Kelli Campbell has had her fair share of sleepless nights. Her husband, Marine Maj. Shawn Campbell, had deployed to the Middle East three times in his Marine Corps career, but on an ordinary Thursday night at his home station two years ago, there was little reason to doubt he’d return home safely.
Shawn left home in the late afternoon on Jan. 14, 2016, for a routine night training mission flying his beloved CH-53E near Marine Corps Base Hawaii.
But training turned to tragedy when, just before midnight, Shawn’s helicopter collided with another CH-53E near the North Shore of Oahu. Twelve Marines were killed. The Campbell family was broken.
“It knocked the ground out from under us,” Kelli Campbell recalled.
Immediately, the family fell back on the plan Kelli and her husband had established long ago — if anything were to ever happen to Shawn, the family would head to Kansas City, Missouri, where Kelli’s parents lived.
So Kelli and her four children picked up and left Hawaii, leaving behind the military and church communities they called home.
Several months passed and Kelli decided in March it was time for her four children, who had all been homeschooled, to resume their education.
“As a homeschooler, it was all on my shoulders and I had to keep schooling them, but I didn’t know how,” Kelli said.
“I just didn’t know where to start. Here I was, a Marine’s wife without a Marine, a homeschooling mom without a home, so I was lost.”
The same day Kelli prayed for help, she received a call from a friend who was also a Marine wife. The friend recommended the Campbell children pick up the rest of the semester at Whitefield Academy, a privately run Christian school in Kansas City.
The school ended up being a perfect fit, and thanks to a military survivors nonprofit called Folds of Honor, the Campbell kids have been there ever since.
Folds of Honor, an Oklahoma-based charity, provides educational scholarships to the children and spouses of fallen and disabled service members. Founded by Maj. Dan Rooney, a former Air Force F-16 fighter pilot with three combat tours in Iraq, the organization has awarded more than 16,000 scholarships in all 50 states, as well as Guam, Puerto Rico and the Virgin Islands.
“Our mantra is to honor the sacrifice and educate the legacy of the families of our fallen and disabled veterans,” Rooney said.
“Education is the ultimate force multiplier in your life, whether you’re in the military or not. From that perspective, I think education is the most powerful resource that we can provide to these families that have been impacted by their service.”
Folds of Honor has two scholarship programs ― one for students enrolled in grades K-12 and another for military survivors pursuing an undergraduate degree. Each scholarship is worth $5,000. Recipients can re-apply each year, and Rooney says Folds will often support survivors throughout the course of their education.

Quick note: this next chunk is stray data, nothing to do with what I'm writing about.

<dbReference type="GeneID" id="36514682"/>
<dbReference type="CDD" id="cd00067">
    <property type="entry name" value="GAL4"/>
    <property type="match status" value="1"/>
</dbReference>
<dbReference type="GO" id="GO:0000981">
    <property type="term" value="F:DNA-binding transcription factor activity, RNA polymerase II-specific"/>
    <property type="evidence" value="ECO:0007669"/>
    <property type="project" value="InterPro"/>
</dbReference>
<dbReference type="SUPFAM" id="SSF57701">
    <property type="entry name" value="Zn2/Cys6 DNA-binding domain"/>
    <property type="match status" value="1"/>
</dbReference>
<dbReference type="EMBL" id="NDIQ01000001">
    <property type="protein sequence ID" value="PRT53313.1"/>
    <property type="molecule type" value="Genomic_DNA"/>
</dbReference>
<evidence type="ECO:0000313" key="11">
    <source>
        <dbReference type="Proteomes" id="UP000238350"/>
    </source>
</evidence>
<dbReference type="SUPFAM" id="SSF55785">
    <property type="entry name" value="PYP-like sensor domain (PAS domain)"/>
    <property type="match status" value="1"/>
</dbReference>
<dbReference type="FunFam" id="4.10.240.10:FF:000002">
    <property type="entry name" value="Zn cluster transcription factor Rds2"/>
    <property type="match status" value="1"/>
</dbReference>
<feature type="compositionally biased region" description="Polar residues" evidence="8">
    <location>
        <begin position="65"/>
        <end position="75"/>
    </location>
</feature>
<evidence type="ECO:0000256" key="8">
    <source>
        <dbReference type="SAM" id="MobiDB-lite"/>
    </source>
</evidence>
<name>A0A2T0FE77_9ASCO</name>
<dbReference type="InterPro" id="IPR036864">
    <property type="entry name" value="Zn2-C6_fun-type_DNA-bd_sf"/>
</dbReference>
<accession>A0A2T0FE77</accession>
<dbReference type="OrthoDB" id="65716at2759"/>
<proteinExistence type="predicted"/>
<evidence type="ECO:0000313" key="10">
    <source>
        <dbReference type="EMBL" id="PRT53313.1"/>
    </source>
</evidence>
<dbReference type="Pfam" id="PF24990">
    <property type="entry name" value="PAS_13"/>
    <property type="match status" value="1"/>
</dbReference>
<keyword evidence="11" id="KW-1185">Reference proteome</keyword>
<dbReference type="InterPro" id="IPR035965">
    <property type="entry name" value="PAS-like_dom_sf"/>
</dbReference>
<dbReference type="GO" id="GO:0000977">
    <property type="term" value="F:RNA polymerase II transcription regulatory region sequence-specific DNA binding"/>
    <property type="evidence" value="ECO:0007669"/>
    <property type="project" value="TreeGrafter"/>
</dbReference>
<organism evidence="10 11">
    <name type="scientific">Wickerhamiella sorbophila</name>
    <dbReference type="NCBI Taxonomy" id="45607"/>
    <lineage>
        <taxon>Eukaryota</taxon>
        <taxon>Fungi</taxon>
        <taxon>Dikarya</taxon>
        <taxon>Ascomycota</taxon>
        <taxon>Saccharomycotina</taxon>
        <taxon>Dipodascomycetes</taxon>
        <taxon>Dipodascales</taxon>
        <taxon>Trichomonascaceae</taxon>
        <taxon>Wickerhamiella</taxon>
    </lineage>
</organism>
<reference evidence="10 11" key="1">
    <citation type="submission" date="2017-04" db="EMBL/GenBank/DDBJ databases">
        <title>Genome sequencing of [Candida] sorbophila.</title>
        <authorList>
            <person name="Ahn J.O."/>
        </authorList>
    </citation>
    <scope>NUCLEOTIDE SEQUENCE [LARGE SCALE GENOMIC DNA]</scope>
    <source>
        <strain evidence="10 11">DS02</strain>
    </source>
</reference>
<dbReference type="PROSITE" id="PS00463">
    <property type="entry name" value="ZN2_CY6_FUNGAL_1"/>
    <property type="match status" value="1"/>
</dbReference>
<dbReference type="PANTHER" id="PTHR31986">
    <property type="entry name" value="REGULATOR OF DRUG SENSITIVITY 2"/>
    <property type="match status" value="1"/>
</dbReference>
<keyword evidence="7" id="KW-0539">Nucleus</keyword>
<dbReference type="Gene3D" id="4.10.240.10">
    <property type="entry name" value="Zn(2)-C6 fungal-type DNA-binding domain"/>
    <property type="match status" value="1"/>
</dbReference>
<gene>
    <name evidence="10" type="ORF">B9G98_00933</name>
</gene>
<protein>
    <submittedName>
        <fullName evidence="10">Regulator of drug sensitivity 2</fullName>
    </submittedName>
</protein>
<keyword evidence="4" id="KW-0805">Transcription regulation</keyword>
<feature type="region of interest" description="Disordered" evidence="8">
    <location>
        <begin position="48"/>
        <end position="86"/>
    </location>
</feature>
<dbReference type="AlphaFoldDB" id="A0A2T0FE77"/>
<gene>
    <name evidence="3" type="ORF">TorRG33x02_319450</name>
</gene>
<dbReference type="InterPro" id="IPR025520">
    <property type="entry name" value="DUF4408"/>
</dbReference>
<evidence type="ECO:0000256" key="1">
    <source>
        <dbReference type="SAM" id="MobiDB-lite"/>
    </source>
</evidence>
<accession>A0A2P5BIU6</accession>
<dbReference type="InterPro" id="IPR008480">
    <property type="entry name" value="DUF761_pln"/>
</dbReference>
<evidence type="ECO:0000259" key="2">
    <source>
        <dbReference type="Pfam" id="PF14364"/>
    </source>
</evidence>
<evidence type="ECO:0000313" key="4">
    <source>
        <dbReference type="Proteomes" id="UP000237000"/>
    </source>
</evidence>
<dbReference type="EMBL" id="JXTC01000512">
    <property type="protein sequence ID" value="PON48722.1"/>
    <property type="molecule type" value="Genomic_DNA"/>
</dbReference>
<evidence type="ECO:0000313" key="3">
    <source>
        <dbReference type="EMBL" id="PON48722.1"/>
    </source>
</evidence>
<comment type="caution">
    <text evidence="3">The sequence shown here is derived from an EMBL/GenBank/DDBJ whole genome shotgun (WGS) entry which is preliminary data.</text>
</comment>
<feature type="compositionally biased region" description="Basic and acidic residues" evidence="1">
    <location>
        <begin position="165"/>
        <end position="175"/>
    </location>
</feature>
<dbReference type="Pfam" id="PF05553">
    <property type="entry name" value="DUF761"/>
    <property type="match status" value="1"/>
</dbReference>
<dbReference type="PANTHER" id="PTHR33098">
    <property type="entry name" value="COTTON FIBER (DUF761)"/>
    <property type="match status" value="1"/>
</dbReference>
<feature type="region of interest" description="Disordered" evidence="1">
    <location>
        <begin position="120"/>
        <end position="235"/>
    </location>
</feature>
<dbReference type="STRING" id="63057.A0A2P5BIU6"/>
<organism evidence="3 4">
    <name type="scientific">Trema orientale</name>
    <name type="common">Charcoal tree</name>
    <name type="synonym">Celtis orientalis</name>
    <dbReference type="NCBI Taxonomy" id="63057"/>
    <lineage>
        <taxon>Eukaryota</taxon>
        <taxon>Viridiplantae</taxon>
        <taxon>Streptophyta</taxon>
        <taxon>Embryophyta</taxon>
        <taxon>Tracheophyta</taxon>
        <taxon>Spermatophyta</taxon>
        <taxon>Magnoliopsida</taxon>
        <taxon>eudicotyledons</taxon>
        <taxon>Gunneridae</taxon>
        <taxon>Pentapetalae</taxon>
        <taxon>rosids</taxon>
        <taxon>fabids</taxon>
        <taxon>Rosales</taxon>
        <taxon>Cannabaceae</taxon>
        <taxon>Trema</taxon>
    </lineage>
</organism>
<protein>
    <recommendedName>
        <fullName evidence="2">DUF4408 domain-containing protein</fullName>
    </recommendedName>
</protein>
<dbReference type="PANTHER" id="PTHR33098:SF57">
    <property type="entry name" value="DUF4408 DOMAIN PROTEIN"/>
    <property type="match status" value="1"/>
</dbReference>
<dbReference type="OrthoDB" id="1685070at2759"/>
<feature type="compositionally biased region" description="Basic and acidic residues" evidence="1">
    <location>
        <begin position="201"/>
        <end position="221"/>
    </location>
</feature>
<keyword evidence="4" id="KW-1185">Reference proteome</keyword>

One of Folds of Honor’s biggest financial backers is Budweiser. This year for Memorial Day, the beer maker will continue raising money for the veterans group by rolling out a beer — Freedom Reserve Red Lager — that was inspired by a handwritten recipe found in George Washington’s military journal. The company will donate proceeds from the new beer to support Folds of Honor.
Come July, Folds of Honor will have given out more than $100 million in scholarship funds throughout its 11 years of service. Rooney said Folds is now receiving more scholarship applications than it can support, but the organization is committed to growing until it can provide educational assistance to all those military survivors who need it.
“We want to get to a place where we’re not sending out rejection letters,” Rooney said. “Our commitment to leave no family behind on the field of battle is what wakes us up every day and we’ll keep fighting the good fight and we’ll see where God takes us.”
Scholarships from Folds of Honor have allowed Kelli’s three oldest children ― Tristan, 14, Kenna, 11, and Kate, 9 ― to continue attending Whitefield Academy, where they are provided with the educational, extracurricular and personal support they need.
“It’s more than school for them ― it’s their counseling, and their friends, and it’s just been everything,” Kelli said. “The teachers really care about their hearts, and not just their grades. They are grieving, and they have time and space to give them that, to slow down and just sit with them, if that’s what they need. You wouldn’t find that just anywhere.”
The youngest Campbell, Donovan, will join his siblings at Whitefield when he turns 5 next year. Kelli said one of the greatest blessings of the Folds of Honor scholarships is that they have allowed her children to stay together at a time when they need each other most.
“I don’t know if I would be struggling to figure out how to continue homeschooling or if they would all be at four separate public schools, which to me would have just been devastating, to go from being such a close family unit and doing everything together,” Kelli said.
“We just wanted them to have consistency, we wanted them to be together, so because of Folds I’ve been able to continue that, and that would have been one more thing they would have lost.”